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We are told capital markets are forward-looking and rational. Why then are markets being hammered without there being a particular economic catalyst?

Sure, there have been some defaults in the U.S. subprime mortgage market. But that train wreck should have been recognized when the vehicle left the station. The U.S. housing market has been in retreat since the beginning of 2006 and the growth and deterioration in the quality of the subprime market has been well documented. Yet equity markets surged. Risk got virtually priced out of all markets, including corporate and emerging-country debt. It would seem that markets aren't that forward-looking and rational - something that is especially true where there is a shortage of both liquidity and transparency.

In this historical context, recent market events can be seen as a jarring correction for previous risk mispricing. This is not the first time markets have reacted in such a sudden fashion. But there is a particular twist now. Instruments have been created to divvy up risky assets and spread the holdings around the world. This can be a positive from the perspective of risk diversification. But the process lacks transparency. Investors, and even rating agencies, don't, for example, have a clear view of who holds U.S. subprime mortgages. Hence a lot of companies and countries with little exposure have seen their stock prices sideswiped.

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We are also experiencing a fairly typical flight of capital to the key reserve currencies, such as the U.S. dollar and the yen. In the current circumstances this typical reaction to global uncertainty seems odd, given the U.S. housing market is the catalyst for much of the capital market woes. As the market correction spreads to commodities, we are seeing particular downward pressure on the currencies of resource-rich countries such as Canada, Australia and New Zealand.

A good part of the recent repricing of risk has been warranted. At the end of 2005, TD Economics predicted U.S. and Canadian equity markets would rise in the range of 6 to 8 per cent in each of 2006 and 2007. Despite recent carnage, the S&P 500 and the TSX are up respectively 11.4 and 12.8 per cent since the end of 2005. Credit spreads for riskier debt are more reasonable. Still, the speed of adjustment and the collateral damage to parties not particularly exposed to debt are unsettling.

The question then is, where do markets go from here? Do they recover from this new, lower base with valuations that more appropriately reflect risk? Or does a self-perpetuating downward spiral become entrenched?

The bad news from the U.S. housing and subprime mortgage market is far from over. The U.S. new housing market has likely bottomed out, but there is still a dramatic inventory overhang of resale homes and that will put further downward pressure on housing prices. In turn, that could bring more mortgage defaults and lower households' perception of their wealth and hence spending power.

Further, a lot of the recent U.S. mortgages have triggers that raise the interest rate on payments later this year or early 2008. This pending bad economic news could be an argument that the market adjustments are not yet complete. But these factors are well known and should have been reflected in the recent actions of markets.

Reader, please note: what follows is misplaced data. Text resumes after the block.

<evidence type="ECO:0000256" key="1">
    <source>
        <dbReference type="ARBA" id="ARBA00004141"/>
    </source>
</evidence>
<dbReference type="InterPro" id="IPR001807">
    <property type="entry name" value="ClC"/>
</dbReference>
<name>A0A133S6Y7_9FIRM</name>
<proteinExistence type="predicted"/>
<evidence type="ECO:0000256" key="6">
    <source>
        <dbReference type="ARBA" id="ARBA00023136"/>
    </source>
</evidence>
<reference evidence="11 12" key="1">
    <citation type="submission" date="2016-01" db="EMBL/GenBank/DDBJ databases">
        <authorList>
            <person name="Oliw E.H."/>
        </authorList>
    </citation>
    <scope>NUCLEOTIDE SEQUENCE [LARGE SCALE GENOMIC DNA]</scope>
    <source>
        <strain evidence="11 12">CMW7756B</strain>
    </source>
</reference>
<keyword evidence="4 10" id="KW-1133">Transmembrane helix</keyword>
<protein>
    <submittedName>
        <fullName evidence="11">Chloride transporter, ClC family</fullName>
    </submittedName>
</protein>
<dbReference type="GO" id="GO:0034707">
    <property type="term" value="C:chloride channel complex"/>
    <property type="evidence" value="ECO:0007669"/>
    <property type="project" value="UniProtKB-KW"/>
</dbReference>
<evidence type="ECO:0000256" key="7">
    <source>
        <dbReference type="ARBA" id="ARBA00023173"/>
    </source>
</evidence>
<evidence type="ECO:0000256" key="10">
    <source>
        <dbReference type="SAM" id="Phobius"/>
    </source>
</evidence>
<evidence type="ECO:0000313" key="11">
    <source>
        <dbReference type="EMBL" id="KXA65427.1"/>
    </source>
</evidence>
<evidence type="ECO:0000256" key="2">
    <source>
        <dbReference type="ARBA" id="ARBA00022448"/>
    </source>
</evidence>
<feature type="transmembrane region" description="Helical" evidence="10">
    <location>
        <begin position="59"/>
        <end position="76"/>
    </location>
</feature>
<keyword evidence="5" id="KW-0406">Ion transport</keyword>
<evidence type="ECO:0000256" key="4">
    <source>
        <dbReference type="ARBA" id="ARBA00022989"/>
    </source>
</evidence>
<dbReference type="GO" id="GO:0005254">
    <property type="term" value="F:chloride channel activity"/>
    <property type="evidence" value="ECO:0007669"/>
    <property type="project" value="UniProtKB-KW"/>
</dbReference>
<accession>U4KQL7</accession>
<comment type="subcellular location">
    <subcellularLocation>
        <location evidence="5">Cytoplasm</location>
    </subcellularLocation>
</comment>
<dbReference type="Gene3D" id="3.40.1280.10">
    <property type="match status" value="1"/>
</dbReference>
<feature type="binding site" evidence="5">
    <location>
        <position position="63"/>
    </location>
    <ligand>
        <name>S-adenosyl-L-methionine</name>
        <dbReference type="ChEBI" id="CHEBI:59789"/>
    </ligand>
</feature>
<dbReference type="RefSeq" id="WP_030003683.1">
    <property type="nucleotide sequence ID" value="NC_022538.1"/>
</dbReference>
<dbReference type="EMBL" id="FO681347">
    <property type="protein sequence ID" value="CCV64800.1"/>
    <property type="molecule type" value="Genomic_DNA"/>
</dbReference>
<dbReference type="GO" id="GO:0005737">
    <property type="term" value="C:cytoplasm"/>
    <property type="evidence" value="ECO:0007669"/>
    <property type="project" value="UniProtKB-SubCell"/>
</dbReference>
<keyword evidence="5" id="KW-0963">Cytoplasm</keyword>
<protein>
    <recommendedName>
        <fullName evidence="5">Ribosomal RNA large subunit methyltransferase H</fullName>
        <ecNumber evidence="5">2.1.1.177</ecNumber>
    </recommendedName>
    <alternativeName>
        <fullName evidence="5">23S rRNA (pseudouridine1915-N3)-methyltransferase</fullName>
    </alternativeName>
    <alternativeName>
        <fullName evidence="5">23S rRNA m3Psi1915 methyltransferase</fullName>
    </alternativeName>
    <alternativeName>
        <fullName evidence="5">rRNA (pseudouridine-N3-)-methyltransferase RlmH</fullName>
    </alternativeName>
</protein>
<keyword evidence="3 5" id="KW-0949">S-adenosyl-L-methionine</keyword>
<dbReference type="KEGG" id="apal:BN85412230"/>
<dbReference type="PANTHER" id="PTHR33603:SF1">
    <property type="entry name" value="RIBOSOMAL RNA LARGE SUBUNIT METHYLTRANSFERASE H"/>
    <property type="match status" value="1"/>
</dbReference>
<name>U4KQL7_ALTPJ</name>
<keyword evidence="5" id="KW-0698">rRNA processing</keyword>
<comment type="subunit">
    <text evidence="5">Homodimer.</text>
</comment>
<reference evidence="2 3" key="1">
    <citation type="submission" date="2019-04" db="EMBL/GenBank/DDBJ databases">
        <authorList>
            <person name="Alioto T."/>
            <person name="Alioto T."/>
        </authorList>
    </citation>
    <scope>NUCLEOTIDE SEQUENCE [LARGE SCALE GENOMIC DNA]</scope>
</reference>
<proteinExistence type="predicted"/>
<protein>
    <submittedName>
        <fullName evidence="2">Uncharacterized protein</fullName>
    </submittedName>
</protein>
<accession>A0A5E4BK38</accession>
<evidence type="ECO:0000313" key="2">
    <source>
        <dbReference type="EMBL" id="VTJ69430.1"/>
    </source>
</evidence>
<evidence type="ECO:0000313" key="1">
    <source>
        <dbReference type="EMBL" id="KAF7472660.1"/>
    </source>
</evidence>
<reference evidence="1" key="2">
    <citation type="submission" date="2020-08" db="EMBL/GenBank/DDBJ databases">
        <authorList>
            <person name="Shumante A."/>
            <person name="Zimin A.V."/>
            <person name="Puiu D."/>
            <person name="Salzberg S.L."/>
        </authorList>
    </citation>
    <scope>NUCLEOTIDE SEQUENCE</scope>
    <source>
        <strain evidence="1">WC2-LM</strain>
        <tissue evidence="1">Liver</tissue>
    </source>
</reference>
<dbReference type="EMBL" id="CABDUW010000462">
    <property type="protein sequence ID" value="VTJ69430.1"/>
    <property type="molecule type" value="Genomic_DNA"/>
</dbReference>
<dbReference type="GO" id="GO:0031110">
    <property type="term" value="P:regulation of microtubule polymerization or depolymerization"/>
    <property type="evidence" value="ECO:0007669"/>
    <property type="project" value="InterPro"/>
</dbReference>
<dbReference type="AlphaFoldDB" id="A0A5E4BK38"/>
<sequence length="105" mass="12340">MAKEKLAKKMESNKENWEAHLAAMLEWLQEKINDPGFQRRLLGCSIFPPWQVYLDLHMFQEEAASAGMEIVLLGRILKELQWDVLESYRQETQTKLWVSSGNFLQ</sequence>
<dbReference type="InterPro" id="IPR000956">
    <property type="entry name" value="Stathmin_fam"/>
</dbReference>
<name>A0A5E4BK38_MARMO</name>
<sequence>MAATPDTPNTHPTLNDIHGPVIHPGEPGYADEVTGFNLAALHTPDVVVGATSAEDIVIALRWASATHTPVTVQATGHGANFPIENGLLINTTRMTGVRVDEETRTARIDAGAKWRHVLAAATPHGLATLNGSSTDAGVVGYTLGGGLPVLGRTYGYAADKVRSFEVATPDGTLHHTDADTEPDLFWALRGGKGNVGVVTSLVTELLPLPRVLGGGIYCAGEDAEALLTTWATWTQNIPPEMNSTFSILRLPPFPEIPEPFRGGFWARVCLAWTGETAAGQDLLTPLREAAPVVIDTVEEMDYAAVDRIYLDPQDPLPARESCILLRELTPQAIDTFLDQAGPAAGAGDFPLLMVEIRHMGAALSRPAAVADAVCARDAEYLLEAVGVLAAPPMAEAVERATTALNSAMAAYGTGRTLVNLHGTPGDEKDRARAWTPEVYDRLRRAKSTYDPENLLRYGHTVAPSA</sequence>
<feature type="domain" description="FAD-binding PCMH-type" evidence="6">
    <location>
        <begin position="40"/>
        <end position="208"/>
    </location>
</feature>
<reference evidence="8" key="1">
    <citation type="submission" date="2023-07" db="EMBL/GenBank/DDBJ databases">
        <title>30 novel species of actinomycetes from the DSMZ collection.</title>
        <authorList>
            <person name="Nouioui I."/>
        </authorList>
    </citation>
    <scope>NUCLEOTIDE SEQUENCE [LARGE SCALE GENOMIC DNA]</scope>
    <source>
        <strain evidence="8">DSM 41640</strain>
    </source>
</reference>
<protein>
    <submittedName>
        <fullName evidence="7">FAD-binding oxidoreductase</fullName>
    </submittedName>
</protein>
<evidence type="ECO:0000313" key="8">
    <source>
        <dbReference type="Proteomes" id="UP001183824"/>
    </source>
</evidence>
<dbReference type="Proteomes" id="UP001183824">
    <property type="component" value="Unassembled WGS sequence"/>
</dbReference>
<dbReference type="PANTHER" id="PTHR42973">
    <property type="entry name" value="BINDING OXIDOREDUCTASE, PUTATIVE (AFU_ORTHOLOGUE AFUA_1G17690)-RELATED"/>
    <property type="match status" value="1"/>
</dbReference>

The good news is that the world economy is sound. Growth is running around 5 per cent per year, which is more than a percentage point above the long-run average. Even with some spillover from the U.S. housing market to other parts of the U.S. economy, growth there might only soften to around 2 per cent. Previous episodes of credit crunches, such as in 1987, 1998 and 2001, had relatively happy endings and the underlying economic conditions were not nearly as favourable as now.

In each case, equity markets recovered after one quarter and were in positive territory after two. Central bank responses were a key factor in calming markets in those previous episodes. And central banks are once again playing a major role. The official interest rates set by central banks are roughly appropriate for the economic state of the world. But the actual market rates were drifting higher. Central banks have been bridging this disconnect by injecting massive amounts of liquidity. If needed - and it is not yet clear that this step is warranted - they could go further and, as in previous credit crunches, cut interest rates.

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It should be noted, however, that driving rates down so low, and keeping them there so long, was the root of the market bubbles that are now being burst.

A dry economic assessment of the situation suggests previous patterns should be repeated and - even without any significant interest rate relief - order should be restored in markets shortly. This episode could be seen as a jarring way of restoring more reasonable, general risk premiums. As information becomes more available on who holds risky assets and what, if anything backs them, we will see further relative market price adjustments with the exposed companies and countries being hit further, while the clean parties see their asset valuations restored. Astute investors will recognize this as a buying opportunity.

But not everyone is as dry as an economist. It would be foolish to completely rule out a scenario where markets continue to flounder for some time. This could be driven by emotion or it could arise from revelations that some large institutions have greater exposures to risk than expected.

Economists do, after all, have two hands.

Don Drummond is a former federal associate deputy minister of finance.

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